Should I cancel my credit card partial payment plans? Will it help my credit score?

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Q. I have started the process of paying off credit card debt. It was suggested to me that I contact the credit card companies (more than 3) to work out a payment arrangement with a lower interest rate, in some cases zero percent interest. I have been on the plans for a few months now and all seems to be going great. However, I see the term “paying partial payment plan” on my credit report now for those cards. I have been reading the negative affect this has on credit. My question is what should I do about this? Will this go away once the balance is paid off? Should I try to reverse the payment plans in an effort to save my credit score?

Dear Reader,
Whenever you agree with your creditors to pay your credit cards for a lesser amount, they usually report it on your credit with a notification along the lines of paying with a “partial payment plan.” Having that notification on your credit report can affect your score negatively until you pay off your credit cards or exit the plans.

There several things that you can do to influence how your score is affected while you pay your debts. Keep in mind whatever strategy you choose will affect your credit. How much each specific action will affect your score negatively or positively depends on your current credit report and your history. So, before you decide, consider your current financial situation and determine how much you can pay on these cards.

If your creditors have not closed your accounts and you can make your original payments, contact your creditors and exit your plans. This could improve your score, but it will take you longer and cost you more to pay your debts off since you will no longer benefit from a 0% interest rate. If you have enough income, another alternative is to pay off your debts quickly and focus on rebuilding your credit and boosting your score afterward. When you pay your credit cards, make sure the creditors remove the “partial payment plan” notation from your credit reports. They should do it automatically, but it’s in your best interest to ensure they do so promptly.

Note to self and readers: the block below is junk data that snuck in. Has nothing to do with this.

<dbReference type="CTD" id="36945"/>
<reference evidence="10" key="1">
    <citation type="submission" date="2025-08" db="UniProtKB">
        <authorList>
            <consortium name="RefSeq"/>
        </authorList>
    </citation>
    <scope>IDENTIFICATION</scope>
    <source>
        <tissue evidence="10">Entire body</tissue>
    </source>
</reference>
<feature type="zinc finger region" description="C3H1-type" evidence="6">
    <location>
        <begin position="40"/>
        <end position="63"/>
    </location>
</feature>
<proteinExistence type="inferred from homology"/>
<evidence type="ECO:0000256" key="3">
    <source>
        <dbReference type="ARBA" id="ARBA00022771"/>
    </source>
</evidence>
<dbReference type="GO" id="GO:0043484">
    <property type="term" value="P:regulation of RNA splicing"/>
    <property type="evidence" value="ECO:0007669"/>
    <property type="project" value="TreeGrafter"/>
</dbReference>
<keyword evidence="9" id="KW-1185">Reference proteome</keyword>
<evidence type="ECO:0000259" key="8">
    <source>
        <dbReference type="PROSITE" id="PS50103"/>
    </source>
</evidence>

If you can’t afford the original payments, consider enrolling in Debt Management Plan (DMP) through a nonprofit credit counseling agency. These programs are administered by the nonprofit and help you repay your debt in full, typically with lower monthly payments and interest rates. Whenever you pay your debts through a DMP, it’s reported as being paid through a debt counseling program. While this notification on your credit report does not negatively affect your credit score, enrolling on a DMP does because creditors close your accounts. Therefore, your utilization ratio increases and your score goes down.

DMPs may not be the best option for everyone and will not offer the instant credit relief you hope. It’s possible that your credit score may experience a temporary drop while you begin to repay your debt through one of these plans. In most cases, what negatively influences your score the most is not that you are enrolled in the plan or how it’s reported, but what led to this point. Being enrolled in a payment plan is preferable to facing out of control debt, which can lead to late or missed payments that can affect your score for 24 months.

Whatever path you take, there’s light at the end of the tunnel. Weigh your options and remember that this is only a temporary setback while you get out of debt. Building your credit and improving your score is a marathon, not a sprint. If you need additional help, talk to an NFCC-certified credit counselor from a nonprofit to find what repayment strategy can work best for you. Good luck!

Bruce McClary, Vice President of Communications

Bruce McClary is the Vice President of Communications for the National Foundation for Credit Counseling® (NFCC®). Based in Washington, D.C., he provides marketing and media relations support for the NFCC and its member agencies serving all 50 states and Puerto Rico. Bruce is considered a subject matter expert and interfaces with the national media, serving as a primary representative for the organization. He has been a featured financial expert for the nation’s top news outlets, including USA Today, MSNBC, NBC News, The New York Times, the Wall Street Journal, CNN, MarketWatch, Fox Business, and hundreds of local media outlets from coast to coast.